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Know the West

A turning point in Nevada

Lessons from the Sanders campaign.


For the first time in history, Latino voters will comprise the largest non-white voting bloc in the 2020 election. In Nevada, the Democratic caucuses in February were the first major test of candidates’ appeal to Latinos, who make up 30% of the state’s population. Candidates including Elizabeth Warren, Joe Biden, Pete Buttigieg and Bernie Sanders spent a considerable amount of time and resources courting the Latino vote.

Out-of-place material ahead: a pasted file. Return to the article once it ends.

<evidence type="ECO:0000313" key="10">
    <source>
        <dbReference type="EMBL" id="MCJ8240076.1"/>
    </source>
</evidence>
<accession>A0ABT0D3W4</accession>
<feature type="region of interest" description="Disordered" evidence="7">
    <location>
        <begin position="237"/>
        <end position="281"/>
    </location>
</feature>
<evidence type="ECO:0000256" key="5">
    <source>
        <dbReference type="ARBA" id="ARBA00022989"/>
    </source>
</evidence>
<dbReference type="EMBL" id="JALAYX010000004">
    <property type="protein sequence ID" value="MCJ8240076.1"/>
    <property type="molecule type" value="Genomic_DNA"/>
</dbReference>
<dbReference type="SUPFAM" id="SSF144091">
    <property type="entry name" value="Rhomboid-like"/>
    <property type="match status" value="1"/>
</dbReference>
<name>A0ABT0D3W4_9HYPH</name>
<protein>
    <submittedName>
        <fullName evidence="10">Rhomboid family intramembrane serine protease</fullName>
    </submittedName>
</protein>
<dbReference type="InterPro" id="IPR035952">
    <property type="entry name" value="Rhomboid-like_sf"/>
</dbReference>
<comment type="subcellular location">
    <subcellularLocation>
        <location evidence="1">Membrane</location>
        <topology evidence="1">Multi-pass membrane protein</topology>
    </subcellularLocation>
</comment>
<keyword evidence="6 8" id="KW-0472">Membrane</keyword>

Though Sanders would go on to lose the Democratic Party’s nomination to Joe Biden, he saw a significant victory in Nevada, winning 51% of the Latino vote, thanks to a sustained effort led by Latinos themselves. His campaign is now being seen as a turning point in mobilizing the Latino vote.

In Nevada, there was an intentional plan, with resources being spent in the Latino community, according to Chuck Rocha, a political consultant and Bernie Sanders’ senior campaign advisor. “When you hire your first staffer, you make sure they are from the community. And then you start spending resources over months and months to talk to that demographic about your candidate,” he said. “That’s the perfect storm for having that amazing win that you saw.” 

These photos were made in collaboration with the PBS film, Latino Vote: Dispatches from the Battleground, directed by Bernardo Ruiz, and scheduled to air on local PBS stations beginning Oct. 6.